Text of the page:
The present invention is embodied in a semiconductor circuit structure including discrete single crystal semiconductor islands or regions, a plurality of which contain devices electrically isolated from other islands by a glass which surrounds each island and in addition, bonds each island to a common substrate which is the same material as the islands, that is, single crystal semiconductor material. Both the glass and the substrate have thermal expansion characteristics substantially the same as the islands. Active devices are formed in the islands and joined to each other by electrical conductors.

The method of manufacturing semiconductor integrated circuit structures in accordance with the invention inludes forming a masking pattern with openings on a surface of a semiconductor wafer and etching through the openings in the pattern into the wafer to provide cavities having an inside wall. A glass is formed over the etched surface of the wafer to fill the cavities and coat the surface thereof. A substrate, which is thesa'me semiconductor material as the wafer, is then bonded to the glass-coated surface of the wafer to form a laminate of the Wafer, the glass and the substrate, all of which have substantially the same thermal expansion characteristics. The opposite exposed surface of the wafer is then removed to a depth suflicient to expose portions of the buried glass and thus provide semiconductor islands, each of which is surrounded by an isolating layer of glass over the sides and bottom thereof. Advantageously, the glass is formed in situ of a preselected composition during the manufacturing operations.

A starting material for the method of the invention is a single crystal semiconductor wafer. Advantageously, the wafer is a silicon wafer althoughother semiconductor materials such as germanium, etc., may be employed. The

wafers are typically obtained from larger crystals which may be grown by known crystal pulling or zone melting processes. The larger crystal is sliced into wafers, and the wafers are ground, polished and otherwise processed to make their major faces smooth and substantially parallel to each other. The surface dimension of the wafers may be of any value and the thickness within a practical range, e.g., about 4 to 10 mils.

The masking pattern is formed on a surface of the wafer by conventional processes and may include the use of a commercial resist composition which is photosensitive and which polymerizes when exposed to light. For example, a pattern having a large number of repeated representations of the desired circuit is exposed onto the resist-coated surface of the wafer causing the exposed portions of the coating to polymerize and the unexposed portions to remain in a soluble condition. When the soluble portions are removed, the desired pattern of openings is formed on the surface of the wafer.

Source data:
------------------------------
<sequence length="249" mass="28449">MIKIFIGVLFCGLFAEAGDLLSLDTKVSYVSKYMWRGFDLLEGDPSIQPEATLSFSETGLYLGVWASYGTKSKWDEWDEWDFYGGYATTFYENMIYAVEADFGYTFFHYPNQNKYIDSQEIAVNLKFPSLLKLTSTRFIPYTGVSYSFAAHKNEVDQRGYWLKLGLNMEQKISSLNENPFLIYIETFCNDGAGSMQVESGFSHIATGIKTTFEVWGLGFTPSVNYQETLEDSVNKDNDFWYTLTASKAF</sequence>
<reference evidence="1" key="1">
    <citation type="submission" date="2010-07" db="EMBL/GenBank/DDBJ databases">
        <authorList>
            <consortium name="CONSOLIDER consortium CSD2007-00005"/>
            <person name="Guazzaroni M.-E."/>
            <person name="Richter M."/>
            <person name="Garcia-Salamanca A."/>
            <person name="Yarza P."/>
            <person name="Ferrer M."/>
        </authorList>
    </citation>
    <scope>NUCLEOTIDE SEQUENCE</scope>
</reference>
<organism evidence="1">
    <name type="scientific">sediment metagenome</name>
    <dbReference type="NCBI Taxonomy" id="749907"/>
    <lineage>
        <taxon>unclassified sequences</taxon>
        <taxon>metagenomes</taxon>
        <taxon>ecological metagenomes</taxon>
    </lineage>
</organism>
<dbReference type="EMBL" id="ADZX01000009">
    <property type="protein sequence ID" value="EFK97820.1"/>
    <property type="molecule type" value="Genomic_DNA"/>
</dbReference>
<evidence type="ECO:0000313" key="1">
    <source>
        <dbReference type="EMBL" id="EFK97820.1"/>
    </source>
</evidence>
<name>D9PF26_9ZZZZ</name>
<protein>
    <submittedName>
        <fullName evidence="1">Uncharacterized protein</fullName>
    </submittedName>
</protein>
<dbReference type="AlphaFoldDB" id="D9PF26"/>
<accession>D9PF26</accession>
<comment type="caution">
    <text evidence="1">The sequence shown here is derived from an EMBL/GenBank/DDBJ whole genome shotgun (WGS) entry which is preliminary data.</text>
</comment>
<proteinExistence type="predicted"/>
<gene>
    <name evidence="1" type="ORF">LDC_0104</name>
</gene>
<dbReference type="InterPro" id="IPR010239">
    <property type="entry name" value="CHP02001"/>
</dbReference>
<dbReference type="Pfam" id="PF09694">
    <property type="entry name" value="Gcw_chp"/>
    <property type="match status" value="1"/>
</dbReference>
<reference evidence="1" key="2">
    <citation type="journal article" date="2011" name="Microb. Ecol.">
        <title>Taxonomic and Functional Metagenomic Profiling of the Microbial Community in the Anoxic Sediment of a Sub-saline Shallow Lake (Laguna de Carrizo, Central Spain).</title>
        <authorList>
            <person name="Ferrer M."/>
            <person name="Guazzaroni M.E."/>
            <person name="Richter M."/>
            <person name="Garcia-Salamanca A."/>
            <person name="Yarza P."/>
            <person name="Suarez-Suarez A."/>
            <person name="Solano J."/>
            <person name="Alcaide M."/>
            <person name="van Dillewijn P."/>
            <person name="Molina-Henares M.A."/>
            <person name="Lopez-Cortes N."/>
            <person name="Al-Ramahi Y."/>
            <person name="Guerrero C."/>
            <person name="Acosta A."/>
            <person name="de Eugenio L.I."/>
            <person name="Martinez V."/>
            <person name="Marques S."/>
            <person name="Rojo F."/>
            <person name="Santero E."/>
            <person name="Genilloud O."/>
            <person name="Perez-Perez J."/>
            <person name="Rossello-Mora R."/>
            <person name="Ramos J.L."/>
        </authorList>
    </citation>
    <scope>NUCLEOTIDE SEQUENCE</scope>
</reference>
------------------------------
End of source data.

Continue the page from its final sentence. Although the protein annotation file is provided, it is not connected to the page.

The Wafer may be etched with a suitable etchant such as mineral acids. Advantageously, a mixture of nitric acid and hydrofluoric acid, to which bromine or iodine can be added, may be employed to etch a silicon wafer. Preferably, the etching pattern is designed so that the channels or cavities in the wafer, are of substantially equal cross section throughout the circuit structure.

After the etching has been completed, a glass having thermal expansion characteristics substantially the same as the semiconductor wafer is formed over the surface of the wafer, filling the cavities or channels etched into the wafer and coating the etched surface of the wafer. The term glass as used herein is intended to include various vitreous materials including glassy oxides such as pure metal oxides, ceramics, etc. The glass advantageously is formed by applying a cermet coating over the etched surface of the wafer and thereafter oxidizing the cermet to form a glass, of predetermined composition, in situ over the surface. In the same way, a glass coating may be formed on the surface of the substrate and the glass coated surface of the wafer combined with the glass coated surface of the substrate. It is particularly advantageous also to initially form a thin film of silicon dioxide over the etched wafer and substrate and then form a thin metal coating over the oxide coated surfaces prior to combining the wafer and substrate. Such a combination of coatings facilitates fusing of the glass coatings of the etched wafer and the substrate.

Preferably, the cermet is a silicide of a metal such as titanium, chromium, tantalum, etc. Advantageously, the metal coating is formed from an element of Groups IVa and IV!) of the Periodic Table, and particularly metals such as germanium, tin, titanium, etc. Particularly useful are cermets and metal coatings which oxidize and combine with silicon dioxide to form compounds having melting points below about 1350 C. Preferably, such glasses have resistance to etching with hydrofluoric acid similar to that of silicon dioxide.

The glass advantageously is a silicate glass and preferably is formed from a major proportion of silicon dioxide and a minor proportion of titanium oxide.

The materials employed to form the glass layer may be in the form of a powder. Application thereof may be accomplished by various procedures such as dusting the powder, brushing or spraying a suspension, preforming a glass wafer therefrom, applying a powder-coated tape, etc., and preferably by forcing the mixture through a silk screen onto the surface of the wafer and the substrate. Advantageously, the powder is applied as a mixture 'with a volatile diluent which may be an organic material such as glycerol or a glycol. A suitable mixture for application by silk screening may comprise 3 arts by weight of the powder (about 400 mesh) and 5 parts of glycerol.